Improving Diversity Through Imagery In Storytelling Portrayals

TV and entertainment are leading the conversation in evolving images for diversity, says performer Lena Waithe.

She joined Getty Images' Pam Grossman, Refinery29's Piera Gelardi and photographers Braden Summers and Campbell Addy at Cannes Lions Festival of Creativity last week to discuss reframing concepts and battling stereotypes.

All shared insights into why imagery is so powerful.

Diversity is not a trend, and shouldn’t be seen as one. Plus-sized models are a "hot buzzword." Yet despite the fact 67% of women wear a size 14 or larger, only 2% of images reflect them. "This is the invisible majority," says Gelardi. Businesses are blatantly ignoring them. "When you aren't seen, you think you aren't valued by society."

Refinery29 was forced to conduct street casting — picking non-models from the street — since modeling agencies didn't have enough diverse models to reflect its consumer base. The online platform is also working with Getty and Lane Bryant to develop more images of larger-sized women.



"Brands have social responsibility, says Gelardi. "Consumers want to buy from brands that reflect their values. How they are doing that. It isn't just an altruistic thing."

Waithe doesn't get excited by merely seeing more people of color on screen.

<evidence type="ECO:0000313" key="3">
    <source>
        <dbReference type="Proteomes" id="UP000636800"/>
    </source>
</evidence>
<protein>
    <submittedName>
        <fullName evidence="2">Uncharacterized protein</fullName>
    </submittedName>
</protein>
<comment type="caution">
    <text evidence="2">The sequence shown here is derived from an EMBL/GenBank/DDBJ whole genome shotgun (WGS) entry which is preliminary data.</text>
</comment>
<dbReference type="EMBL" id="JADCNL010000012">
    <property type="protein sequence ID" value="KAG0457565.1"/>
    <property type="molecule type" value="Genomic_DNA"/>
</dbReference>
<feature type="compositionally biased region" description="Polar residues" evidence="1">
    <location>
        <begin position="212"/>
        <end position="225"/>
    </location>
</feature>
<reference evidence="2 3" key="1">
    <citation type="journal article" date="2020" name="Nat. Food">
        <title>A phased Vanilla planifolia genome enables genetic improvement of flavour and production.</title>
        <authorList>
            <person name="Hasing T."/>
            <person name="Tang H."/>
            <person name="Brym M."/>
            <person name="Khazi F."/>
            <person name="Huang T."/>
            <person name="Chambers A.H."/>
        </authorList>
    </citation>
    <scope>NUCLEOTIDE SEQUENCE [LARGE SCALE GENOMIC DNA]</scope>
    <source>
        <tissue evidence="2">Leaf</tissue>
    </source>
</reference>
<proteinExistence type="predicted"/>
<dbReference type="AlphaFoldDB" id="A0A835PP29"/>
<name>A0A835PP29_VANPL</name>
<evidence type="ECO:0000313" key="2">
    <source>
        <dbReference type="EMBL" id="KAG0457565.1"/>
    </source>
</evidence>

"It is about substance," she says. Programs with black-helmed creators, like "Atlanta," "Chewing Gum" and "Insecure," all help to shift perceptions. "Moonlight" winning Best Picture at the Academy Awards helps move the needle more than a guest shot on a sitcom. However, we are still left out of the conference rooms, she says. "When they try to sell us something, that just feels false."

Waithe wants diverse creators to mentor others to help them tell their stories in the best way. She wants more people behind-the-scenes, not serving as visible props. "I want a lasting impact," she says. "I am looking at the long game." Otherwise, their culture is still being "left for others to profit."

Summers worked with Marriott to show a transgender activist in a recent advertising campaign. The photographer admits he was concerned  the Mormon-based company might just be chasing the dollar by leveraging a popular movement. But "it came from their heart," he says, noting the hotel chain is consistently ranked among the best for treating its LGBTQ staff and guests. "They are walking the walk, not just talking the talk."

Brands can avoid tokenism by doing more than simply having someone sit at the table. They should have as loud a voice as the person running the company, say the panelists.

Above all, the panelists recommend those in the advertising industry at least try to expand their diversity vocabulary. Their consensus: People mean well, but they become paralyzed, thinking they will get it wrong. And then, they do nothing.


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